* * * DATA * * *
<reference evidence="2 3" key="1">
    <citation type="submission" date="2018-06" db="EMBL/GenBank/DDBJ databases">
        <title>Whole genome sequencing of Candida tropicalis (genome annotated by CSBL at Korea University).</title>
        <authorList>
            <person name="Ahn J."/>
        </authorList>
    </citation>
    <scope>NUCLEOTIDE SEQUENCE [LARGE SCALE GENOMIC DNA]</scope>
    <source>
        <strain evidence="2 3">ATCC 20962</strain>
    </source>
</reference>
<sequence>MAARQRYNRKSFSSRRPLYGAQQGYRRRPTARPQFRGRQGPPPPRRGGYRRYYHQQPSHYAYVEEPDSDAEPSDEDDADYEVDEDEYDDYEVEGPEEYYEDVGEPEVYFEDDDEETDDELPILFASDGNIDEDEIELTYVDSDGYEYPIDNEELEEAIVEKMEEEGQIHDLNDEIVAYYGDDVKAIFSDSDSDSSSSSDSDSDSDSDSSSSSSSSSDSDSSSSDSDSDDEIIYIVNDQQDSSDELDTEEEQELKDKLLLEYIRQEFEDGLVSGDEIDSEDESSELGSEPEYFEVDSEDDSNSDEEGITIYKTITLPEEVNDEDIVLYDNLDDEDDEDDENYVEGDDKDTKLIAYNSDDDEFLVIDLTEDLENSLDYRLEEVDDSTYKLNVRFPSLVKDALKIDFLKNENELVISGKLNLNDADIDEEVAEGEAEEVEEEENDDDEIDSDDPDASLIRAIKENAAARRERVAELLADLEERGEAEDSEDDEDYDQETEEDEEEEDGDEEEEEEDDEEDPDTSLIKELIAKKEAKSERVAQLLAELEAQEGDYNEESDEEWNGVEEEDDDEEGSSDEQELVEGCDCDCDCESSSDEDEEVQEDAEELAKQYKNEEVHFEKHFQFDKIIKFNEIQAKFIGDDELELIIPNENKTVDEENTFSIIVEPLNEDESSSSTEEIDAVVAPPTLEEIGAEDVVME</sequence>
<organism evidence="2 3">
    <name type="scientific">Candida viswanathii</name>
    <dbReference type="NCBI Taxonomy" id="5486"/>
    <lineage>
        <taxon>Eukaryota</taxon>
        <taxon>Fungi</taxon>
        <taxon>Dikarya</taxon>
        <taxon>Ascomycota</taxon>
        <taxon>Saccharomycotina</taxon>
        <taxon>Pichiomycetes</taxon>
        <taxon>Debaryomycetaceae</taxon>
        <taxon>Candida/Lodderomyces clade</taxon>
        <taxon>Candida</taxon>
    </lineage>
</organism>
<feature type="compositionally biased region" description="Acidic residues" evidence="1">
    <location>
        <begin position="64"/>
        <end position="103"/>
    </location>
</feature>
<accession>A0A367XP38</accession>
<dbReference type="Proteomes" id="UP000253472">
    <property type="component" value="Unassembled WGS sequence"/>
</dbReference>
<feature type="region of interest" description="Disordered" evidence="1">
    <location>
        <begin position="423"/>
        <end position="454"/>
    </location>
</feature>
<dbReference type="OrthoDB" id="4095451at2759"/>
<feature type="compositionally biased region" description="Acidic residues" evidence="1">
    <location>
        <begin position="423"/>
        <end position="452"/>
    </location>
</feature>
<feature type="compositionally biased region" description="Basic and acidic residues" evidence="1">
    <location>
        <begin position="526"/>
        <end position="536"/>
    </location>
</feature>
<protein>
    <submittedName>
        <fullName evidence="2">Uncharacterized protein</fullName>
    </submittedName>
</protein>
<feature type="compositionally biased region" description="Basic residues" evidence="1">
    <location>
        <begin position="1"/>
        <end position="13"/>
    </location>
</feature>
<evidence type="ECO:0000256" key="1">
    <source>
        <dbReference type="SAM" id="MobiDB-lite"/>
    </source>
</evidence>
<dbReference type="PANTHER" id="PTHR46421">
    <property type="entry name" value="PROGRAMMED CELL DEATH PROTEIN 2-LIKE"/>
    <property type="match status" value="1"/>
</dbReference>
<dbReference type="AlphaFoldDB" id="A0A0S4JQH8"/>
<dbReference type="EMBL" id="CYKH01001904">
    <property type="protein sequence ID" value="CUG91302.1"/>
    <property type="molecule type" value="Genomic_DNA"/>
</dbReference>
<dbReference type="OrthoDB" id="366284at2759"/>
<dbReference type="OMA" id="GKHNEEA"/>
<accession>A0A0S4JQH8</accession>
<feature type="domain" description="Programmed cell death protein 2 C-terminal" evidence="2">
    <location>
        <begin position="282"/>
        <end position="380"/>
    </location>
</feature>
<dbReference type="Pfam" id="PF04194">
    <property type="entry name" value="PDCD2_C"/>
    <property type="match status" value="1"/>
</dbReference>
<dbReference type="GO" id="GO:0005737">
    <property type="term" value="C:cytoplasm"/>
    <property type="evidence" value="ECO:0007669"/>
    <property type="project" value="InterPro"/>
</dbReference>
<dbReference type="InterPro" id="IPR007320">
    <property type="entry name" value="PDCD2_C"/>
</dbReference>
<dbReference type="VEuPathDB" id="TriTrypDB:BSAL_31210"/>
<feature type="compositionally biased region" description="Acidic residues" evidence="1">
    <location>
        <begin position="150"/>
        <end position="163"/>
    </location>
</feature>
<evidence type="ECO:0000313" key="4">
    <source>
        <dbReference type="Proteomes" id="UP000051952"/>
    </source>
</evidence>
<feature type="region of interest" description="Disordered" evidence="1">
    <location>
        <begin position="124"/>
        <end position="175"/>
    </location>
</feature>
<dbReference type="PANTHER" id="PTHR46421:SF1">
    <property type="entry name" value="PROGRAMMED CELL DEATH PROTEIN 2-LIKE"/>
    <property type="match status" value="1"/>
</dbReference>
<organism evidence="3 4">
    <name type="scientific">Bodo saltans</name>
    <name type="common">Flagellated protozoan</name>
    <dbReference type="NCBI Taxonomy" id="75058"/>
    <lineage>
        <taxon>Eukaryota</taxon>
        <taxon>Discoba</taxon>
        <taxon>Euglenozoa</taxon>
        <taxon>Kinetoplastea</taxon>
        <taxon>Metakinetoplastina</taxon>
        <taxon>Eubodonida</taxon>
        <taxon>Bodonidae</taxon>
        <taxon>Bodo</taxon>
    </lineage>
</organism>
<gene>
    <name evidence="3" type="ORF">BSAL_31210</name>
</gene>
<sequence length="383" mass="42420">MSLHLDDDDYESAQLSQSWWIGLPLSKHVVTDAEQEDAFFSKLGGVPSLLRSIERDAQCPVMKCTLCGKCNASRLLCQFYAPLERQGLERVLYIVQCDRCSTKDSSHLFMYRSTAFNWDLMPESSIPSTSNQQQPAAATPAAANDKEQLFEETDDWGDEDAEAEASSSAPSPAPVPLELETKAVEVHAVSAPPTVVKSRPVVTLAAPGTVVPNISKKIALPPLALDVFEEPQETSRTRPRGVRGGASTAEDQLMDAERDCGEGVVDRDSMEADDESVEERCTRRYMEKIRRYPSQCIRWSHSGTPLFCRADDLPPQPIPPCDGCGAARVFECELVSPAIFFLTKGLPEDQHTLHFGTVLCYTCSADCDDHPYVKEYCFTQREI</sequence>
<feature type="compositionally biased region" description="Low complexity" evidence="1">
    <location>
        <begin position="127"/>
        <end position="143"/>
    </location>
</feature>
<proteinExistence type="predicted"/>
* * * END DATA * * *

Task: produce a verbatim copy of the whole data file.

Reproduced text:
<reference evidence="2 3" key="1">
    <citation type="submission" date="2018-06" db="EMBL/GenBank/DDBJ databases">
        <title>Whole genome sequencing of Candida tropicalis (genome annotated by CSBL at Korea University).</title>
        <authorList>
            <person name="Ahn J."/>
        </authorList>
    </citation>
    <scope>NUCLEOTIDE SEQUENCE [LARGE SCALE GENOMIC DNA]</scope>
    <source>
        <strain evidence="2 3">ATCC 20962</strain>
    </source>
</reference>
<sequence>MAARQRYNRKSFSSRRPLYGAQQGYRRRPTARPQFRGRQGPPPPRRGGYRRYYHQQPSHYAYVEEPDSDAEPSDEDDADYEVDEDEYDDYEVEGPEEYYEDVGEPEVYFEDDDEETDDELPILFASDGNIDEDEIELTYVDSDGYEYPIDNEELEEAIVEKMEEEGQIHDLNDEIVAYYGDDVKAIFSDSDSDSSSSSDSDSDSDSDSSSSSSSSSDSDSSSSDSDSDDEIIYIVNDQQDSSDELDTEEEQELKDKLLLEYIRQEFEDGLVSGDEIDSEDESSELGSEPEYFEVDSEDDSNSDEEGITIYKTITLPEEVNDEDIVLYDNLDDEDDEDDENYVEGDDKDTKLIAYNSDDDEFLVIDLTEDLENSLDYRLEEVDDSTYKLNVRFPSLVKDALKIDFLKNENELVISGKLNLNDADIDEEVAEGEAEEVEEEENDDDEIDSDDPDASLIRAIKENAAARRERVAELLADLEERGEAEDSEDDEDYDQETEEDEEEEDGDEEEEEEDDEEDPDTSLIKELIAKKEAKSERVAQLLAELEAQEGDYNEESDEEWNGVEEEDDDEEGSSDEQELVEGCDCDCDCESSSDEDEEVQEDAEELAKQYKNEEVHFEKHFQFDKIIKFNEIQAKFIGDDELELIIPNENKTVDEENTFSIIVEPLNEDESSSSTEEIDAVVAPPTLEEIGAEDVVME</sequence>
<organism evidence="2 3">
    <name type="scientific">Candida viswanathii</name>
    <dbReference type="NCBI Taxonomy" id="5486"/>
    <lineage>
        <taxon>Eukaryota</taxon>
        <taxon>Fungi</taxon>
        <taxon>Dikarya</taxon>
        <taxon>Ascomycota</taxon>
        <taxon>Saccharomycotina</taxon>
        <taxon>Pichiomycetes</taxon>
        <taxon>Debaryomycetaceae</taxon>
        <taxon>Candida/Lodderomyces clade</taxon>
        <taxon>Candida</taxon>
    </lineage>
</organism>
<feature type="compositionally biased region" description="Acidic residues" evidence="1">
    <location>
        <begin position="64"/>
        <end position="103"/>
    </location>
</feature>
<accession>A0A367XP38</accession>
<dbReference type="Proteomes" id="UP000253472">
    <property type="component" value="Unassembled WGS sequence"/>
</dbReference>
<feature type="region of interest" description="Disordered" evidence="1">
    <location>
        <begin position="423"/>
        <end position="454"/>
    </location>
</feature>
<dbReference type="OrthoDB" id="4095451at2759"/>
<feature type="compositionally biased region" description="Acidic residues" evidence="1">
    <location>
        <begin position="423"/>
        <end position="452"/>
    </location>
</feature>
<feature type="compositionally biased region" description="Basic and acidic residues" evidence="1">
    <location>
        <begin position="526"/>
        <end position="536"/>
    </location>
</feature>
<protein>
    <submittedName>
        <fullName evidence="2">Uncharacterized protein</fullName>
    </submittedName>
</protein>
<feature type="compositionally biased region" description="Basic residues" evidence="1">
    <location>
        <begin position="1"/>
        <end position="13"/>
    </location>
</feature>
<evidence type="ECO:0000256" key="1">
    <source>
        <dbReference type="SAM" id="MobiDB-lite"/>
    </source>
</evidence>
<dbReference type="PANTHER" id="PTHR46421">
    <property type="entry name" value="PROGRAMMED CELL DEATH PROTEIN 2-LIKE"/>
    <property type="match status" value="1"/>
</dbReference>
<dbReference type="AlphaFoldDB" id="A0A0S4JQH8"/>
<dbReference type="EMBL" id="CYKH01001904">
    <property type="protein sequence ID" value="CUG91302.1"/>
    <property type="molecule type" value="Genomic_DNA"/>
</dbReference>
<dbReference type="OrthoDB" id="366284at2759"/>
<dbReference type="OMA" id="GKHNEEA"/>
<accession>A0A0S4JQH8</accession>
<feature type="domain" description="Programmed cell death protein 2 C-terminal" evidence="2">
    <location>
        <begin position="282"/>
        <end position="380"/>
    </location>
</feature>
<dbReference type="Pfam" id="PF04194">
    <property type="entry name" value="PDCD2_C"/>
    <property type="match status" value="1"/>
</dbReference>
<dbReference type="GO" id="GO:0005737">
    <property type="term" value="C:cytoplasm"/>
    <property type="evidence" value="ECO:0007669"/>
    <property type="project" value="InterPro"/>
</dbReference>
<dbReference type="InterPro" id="IPR007320">
    <property type="entry name" value="PDCD2_C"/>
</dbReference>
<dbReference type="VEuPathDB" id="TriTrypDB:BSAL_31210"/>
<feature type="compositionally biased region" description="Acidic residues" evidence="1">
    <location>
        <begin position="150"/>
        <end position="163"/>
    </location>
</feature>
<evidence type="ECO:0000313" key="4">
    <source>
        <dbReference type="Proteomes" id="UP000051952"/>
    </source>
</evidence>
<feature type="region of interest" description="Disordered" evidence="1">
    <location>
        <begin position="124"/>
        <end position="175"/>
    </location>
</feature>
<dbReference type="PANTHER" id="PTHR46421:SF1">
    <property type="entry name" value="PROGRAMMED CELL DEATH PROTEIN 2-LIKE"/>
    <property type="match status" value="1"/>
</dbReference>
<organism evidence="3 4">
    <name type="scientific">Bodo saltans</name>
    <name type="common">Flagellated protozoan</name>
    <dbReference type="NCBI Taxonomy" id="75058"/>
    <lineage>
        <taxon>Eukaryota</taxon>
        <taxon>Discoba</taxon>
        <taxon>Euglenozoa</taxon>
        <taxon>Kinetoplastea</taxon>
        <taxon>Metakinetoplastina</taxon>
        <taxon>Eubodonida</taxon>
        <taxon>Bodonidae</taxon>
        <taxon>Bodo</taxon>
    </lineage>
</organism>
<gene>
    <name evidence="3" type="ORF">BSAL_31210</name>
</gene>
<sequence length="383" mass="42420">MSLHLDDDDYESAQLSQSWWIGLPLSKHVVTDAEQEDAFFSKLGGVPSLLRSIERDAQCPVMKCTLCGKCNASRLLCQFYAPLERQGLERVLYIVQCDRCSTKDSSHLFMYRSTAFNWDLMPESSIPSTSNQQQPAAATPAAANDKEQLFEETDDWGDEDAEAEASSSAPSPAPVPLELETKAVEVHAVSAPPTVVKSRPVVTLAAPGTVVPNISKKIALPPLALDVFEEPQETSRTRPRGVRGGASTAEDQLMDAERDCGEGVVDRDSMEADDESVEERCTRRYMEKIRRYPSQCIRWSHSGTPLFCRADDLPPQPIPPCDGCGAARVFECELVSPAIFFLTKGLPEDQHTLHFGTVLCYTCSADCDDHPYVKEYCFTQREI</sequence>
<feature type="compositionally biased region" description="Low complexity" evidence="1">
    <location>
        <begin position="127"/>
        <end position="143"/>
    </location>
</feature>
<proteinExistence type="predicted"/>